Thus the Christian Church’s insistence on marriage as a life bond was a truly revolutionary innovation that dramatically increased the status and financial security of women. If a man could not simply toss a woman out and get a new wife, he had no choice but to try to come to terms with the wife he had. His wife was elevated from interchangeable sexual object to life-time partner. 

Yes, men, particularly wealthy and powerful men, in Christian kingdoms in the Middle Ages still found ways to set aside their wives, but the Church’s stance made it more difficult, time-consuming and expensive. The system wasn’t perfect, but it was a whole lot better than what had gone before—and still prevails in many parts of the non-Christian world. 

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Last but not least, contrary to what you have heard people say, the Roman Catholic Church was not unremittingly misogynous.

 
Let's start with the fact that the mother of Christ was venerated above all other saints in the Middle Ages. The rosary evolved, and Mary’s status as an intermediary between man and God was propagated. Medieval Catholicism thus gave to women a status unknown in any other religion: Mary was revered not for her fertility or her ability to satisfy man’s lust, but for her virtues: love, generosity, kindness, forgiveness, etc. Furthermore, the Virgin Mary inspired imitation, and soon there were a host of other female saints revered for their piety and devotion to God even onto martyrdom.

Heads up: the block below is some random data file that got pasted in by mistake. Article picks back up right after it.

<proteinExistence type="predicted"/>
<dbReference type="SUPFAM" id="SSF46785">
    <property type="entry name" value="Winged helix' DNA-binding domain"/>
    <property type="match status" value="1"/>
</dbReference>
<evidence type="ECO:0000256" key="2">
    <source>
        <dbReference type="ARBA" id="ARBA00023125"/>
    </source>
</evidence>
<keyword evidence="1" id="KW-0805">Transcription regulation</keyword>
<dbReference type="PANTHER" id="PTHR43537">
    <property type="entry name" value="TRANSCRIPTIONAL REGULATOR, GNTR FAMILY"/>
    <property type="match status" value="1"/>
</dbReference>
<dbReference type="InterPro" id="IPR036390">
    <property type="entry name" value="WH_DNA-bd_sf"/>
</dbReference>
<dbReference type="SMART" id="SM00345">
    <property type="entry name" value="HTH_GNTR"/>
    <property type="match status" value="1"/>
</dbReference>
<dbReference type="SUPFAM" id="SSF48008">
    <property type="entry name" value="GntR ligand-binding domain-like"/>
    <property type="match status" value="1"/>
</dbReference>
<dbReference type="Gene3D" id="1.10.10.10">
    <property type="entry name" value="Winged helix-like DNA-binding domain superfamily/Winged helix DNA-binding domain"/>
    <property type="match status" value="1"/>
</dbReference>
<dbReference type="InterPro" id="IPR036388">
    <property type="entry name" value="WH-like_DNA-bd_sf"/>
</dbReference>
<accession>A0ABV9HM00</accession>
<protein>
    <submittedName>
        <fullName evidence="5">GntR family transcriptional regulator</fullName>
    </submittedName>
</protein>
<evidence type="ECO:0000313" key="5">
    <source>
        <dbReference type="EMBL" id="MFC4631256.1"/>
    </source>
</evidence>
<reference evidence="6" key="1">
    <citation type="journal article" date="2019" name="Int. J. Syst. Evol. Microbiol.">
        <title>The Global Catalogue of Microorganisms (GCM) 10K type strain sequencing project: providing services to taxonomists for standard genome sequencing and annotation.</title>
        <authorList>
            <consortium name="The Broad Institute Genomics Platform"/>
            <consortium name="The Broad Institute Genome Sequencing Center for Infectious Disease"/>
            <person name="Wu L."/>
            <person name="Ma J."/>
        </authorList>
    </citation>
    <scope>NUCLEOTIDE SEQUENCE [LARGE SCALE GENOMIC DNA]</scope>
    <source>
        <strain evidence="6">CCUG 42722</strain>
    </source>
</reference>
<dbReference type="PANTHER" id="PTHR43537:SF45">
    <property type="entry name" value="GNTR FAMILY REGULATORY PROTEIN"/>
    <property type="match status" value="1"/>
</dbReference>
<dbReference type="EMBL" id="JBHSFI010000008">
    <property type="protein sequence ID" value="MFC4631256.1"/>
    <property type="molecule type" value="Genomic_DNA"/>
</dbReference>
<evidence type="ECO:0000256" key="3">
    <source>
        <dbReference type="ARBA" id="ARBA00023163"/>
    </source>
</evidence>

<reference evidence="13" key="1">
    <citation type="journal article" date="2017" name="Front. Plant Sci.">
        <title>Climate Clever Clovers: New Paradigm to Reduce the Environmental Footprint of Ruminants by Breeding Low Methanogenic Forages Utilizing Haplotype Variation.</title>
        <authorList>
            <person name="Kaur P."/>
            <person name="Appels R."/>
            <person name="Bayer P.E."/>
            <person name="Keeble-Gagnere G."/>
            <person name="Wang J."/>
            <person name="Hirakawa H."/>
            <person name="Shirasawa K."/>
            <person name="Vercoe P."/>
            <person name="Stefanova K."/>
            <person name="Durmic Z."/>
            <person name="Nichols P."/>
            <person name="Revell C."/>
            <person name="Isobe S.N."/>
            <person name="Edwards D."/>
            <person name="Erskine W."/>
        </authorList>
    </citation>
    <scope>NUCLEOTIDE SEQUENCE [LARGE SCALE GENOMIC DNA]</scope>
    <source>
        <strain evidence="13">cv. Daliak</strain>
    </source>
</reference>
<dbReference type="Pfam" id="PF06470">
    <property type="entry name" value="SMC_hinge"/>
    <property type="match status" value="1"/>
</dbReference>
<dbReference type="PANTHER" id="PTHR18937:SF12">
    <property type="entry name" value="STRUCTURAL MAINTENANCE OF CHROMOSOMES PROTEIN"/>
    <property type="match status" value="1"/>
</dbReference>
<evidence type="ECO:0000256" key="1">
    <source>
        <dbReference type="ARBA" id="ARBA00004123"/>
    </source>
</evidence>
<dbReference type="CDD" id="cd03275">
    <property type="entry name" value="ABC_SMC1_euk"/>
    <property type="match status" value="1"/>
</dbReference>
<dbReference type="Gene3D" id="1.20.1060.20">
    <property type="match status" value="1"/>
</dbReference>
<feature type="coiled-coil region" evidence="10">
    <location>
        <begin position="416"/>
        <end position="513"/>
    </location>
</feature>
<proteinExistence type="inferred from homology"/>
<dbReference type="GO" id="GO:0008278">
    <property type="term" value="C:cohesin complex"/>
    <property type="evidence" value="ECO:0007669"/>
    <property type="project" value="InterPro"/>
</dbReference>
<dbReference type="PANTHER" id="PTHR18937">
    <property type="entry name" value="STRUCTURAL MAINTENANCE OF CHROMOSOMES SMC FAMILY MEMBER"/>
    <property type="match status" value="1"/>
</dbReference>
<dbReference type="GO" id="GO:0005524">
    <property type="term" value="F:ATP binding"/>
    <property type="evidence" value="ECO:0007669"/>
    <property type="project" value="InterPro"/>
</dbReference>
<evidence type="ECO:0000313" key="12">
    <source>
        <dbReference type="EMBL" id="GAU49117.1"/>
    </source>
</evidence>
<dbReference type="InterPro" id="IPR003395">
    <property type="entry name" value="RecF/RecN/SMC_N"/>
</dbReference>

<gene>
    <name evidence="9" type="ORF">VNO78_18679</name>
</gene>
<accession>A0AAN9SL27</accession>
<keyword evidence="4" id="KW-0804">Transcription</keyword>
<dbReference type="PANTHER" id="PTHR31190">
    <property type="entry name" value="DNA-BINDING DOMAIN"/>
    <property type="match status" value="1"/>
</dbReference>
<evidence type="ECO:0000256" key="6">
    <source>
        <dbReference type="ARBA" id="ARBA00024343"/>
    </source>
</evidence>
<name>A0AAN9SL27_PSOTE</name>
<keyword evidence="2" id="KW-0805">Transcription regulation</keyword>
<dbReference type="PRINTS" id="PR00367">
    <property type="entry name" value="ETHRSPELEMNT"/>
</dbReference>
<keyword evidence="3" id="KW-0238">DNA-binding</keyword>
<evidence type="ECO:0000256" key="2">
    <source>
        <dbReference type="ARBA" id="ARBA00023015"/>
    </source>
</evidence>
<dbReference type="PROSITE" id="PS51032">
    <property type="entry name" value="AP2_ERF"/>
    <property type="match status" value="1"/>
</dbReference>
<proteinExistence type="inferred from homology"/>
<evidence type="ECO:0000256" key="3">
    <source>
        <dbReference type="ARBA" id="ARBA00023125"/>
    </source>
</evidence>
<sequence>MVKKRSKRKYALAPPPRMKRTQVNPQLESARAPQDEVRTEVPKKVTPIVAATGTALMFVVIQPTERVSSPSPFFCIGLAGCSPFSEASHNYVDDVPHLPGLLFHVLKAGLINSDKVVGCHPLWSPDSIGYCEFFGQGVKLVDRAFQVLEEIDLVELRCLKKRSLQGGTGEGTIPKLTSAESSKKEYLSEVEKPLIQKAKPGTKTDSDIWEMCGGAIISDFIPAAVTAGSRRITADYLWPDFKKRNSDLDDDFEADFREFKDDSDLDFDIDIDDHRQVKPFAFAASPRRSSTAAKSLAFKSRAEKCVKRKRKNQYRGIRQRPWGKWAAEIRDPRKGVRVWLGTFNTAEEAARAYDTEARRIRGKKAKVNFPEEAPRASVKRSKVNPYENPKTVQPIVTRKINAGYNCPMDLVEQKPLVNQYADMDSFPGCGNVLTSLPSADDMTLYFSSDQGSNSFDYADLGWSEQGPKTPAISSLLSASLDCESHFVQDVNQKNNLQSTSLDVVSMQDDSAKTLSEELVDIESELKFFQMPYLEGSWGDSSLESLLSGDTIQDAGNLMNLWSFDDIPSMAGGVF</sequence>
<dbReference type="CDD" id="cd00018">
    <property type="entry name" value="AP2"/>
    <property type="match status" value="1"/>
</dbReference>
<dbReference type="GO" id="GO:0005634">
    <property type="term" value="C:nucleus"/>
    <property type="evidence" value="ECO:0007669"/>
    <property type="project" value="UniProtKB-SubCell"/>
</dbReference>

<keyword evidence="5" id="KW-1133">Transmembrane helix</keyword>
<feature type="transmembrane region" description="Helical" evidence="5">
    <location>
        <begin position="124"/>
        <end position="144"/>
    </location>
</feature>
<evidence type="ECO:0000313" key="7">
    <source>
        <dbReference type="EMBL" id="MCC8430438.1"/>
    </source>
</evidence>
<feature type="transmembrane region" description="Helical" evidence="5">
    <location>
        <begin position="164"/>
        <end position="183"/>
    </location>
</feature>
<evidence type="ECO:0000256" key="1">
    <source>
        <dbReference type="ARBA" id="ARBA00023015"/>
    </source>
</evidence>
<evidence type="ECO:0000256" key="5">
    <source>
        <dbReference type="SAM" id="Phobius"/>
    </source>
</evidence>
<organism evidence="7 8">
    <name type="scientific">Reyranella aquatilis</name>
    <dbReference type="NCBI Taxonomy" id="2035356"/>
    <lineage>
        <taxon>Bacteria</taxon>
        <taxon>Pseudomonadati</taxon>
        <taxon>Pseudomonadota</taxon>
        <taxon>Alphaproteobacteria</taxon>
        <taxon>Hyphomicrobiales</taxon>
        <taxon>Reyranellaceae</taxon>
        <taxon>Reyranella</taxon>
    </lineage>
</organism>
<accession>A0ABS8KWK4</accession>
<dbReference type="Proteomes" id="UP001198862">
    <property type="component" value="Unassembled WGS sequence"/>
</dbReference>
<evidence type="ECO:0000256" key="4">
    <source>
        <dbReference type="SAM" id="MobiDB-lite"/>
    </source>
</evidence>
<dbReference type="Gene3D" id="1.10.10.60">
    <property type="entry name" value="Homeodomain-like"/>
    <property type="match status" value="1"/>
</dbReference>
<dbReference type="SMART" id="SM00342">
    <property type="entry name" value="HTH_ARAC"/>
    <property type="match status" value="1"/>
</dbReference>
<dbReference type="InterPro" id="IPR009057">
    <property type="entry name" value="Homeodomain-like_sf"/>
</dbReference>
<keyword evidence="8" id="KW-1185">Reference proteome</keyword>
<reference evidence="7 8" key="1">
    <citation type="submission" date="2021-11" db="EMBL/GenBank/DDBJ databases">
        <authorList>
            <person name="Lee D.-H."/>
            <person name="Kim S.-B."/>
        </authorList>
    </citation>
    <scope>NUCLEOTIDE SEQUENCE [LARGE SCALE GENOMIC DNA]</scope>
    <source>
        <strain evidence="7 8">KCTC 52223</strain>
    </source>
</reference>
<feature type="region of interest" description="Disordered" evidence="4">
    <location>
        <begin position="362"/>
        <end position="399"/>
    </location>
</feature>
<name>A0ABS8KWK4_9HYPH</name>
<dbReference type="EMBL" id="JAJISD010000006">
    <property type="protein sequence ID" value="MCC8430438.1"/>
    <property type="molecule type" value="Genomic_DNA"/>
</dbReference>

Christ holds his arm around his mother's shoulders in this lovely mosaic from Santa Maria de Trastevere, Rome
On a more mundane level, the Medieval Church offered women places of refuge from the violent world around them. Convents offered women an opportunity to pursue scholarship and avoid the often wretched life of wife and mother. Abbesses were usually aristocratic women with excellent connections to the powerful families of their society. As such they could be politically influential and carried on correspondence with everyone from the pope to kings and emperors.  Some transcended their roles in exceptional ways, such as Hildegard von Bingen, who is revered to this day as a composer, writer, and philosopher. But even less exalted and less well-connected women in religious orders could do things like run orphanages and hospices that were above and beyond the purely domestic or commercial activities of their secular sisters.

Over the next weeks, I will examine the status and opportunities for women in medieval society in more detail.  Meanwhile, the women in my novels are medieval women in all their complexity, power, and independence without ever stepping outside the roles and societal norms of the period.



For readers tired of clich├ęs and cartoons, award-winning novelist Helena P. Schrader offers nuanced insight to historical events and figures based on sound research and an understanding of human nature. Her complex and engaging characters bring history back to life as a means to better understand ourselves.
 

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9 comments:

  1. Sooo . . . women's suffrage didn't begin with Susan B. Anthony? :-)

    The issue began as Christianity versus all others and eventually became West versus East. But the differences have always been rather "stark," for anyone who ever really cared to compare them.

    The problem most have today is that they automatically contrast 21st century versus all other centuries. Which is rather stupid.

    But that's just me.

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  2. Are these blog posts re publishable on other blogs?

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    1. You are welcome to "share" or cite the blog, but not steal it. In short, provide proper attribution when quoting from or referring to it as with other works under copyright. In short, respect the standard rules for the protection of intellectual property. If you do that, I'm delighted to have you share.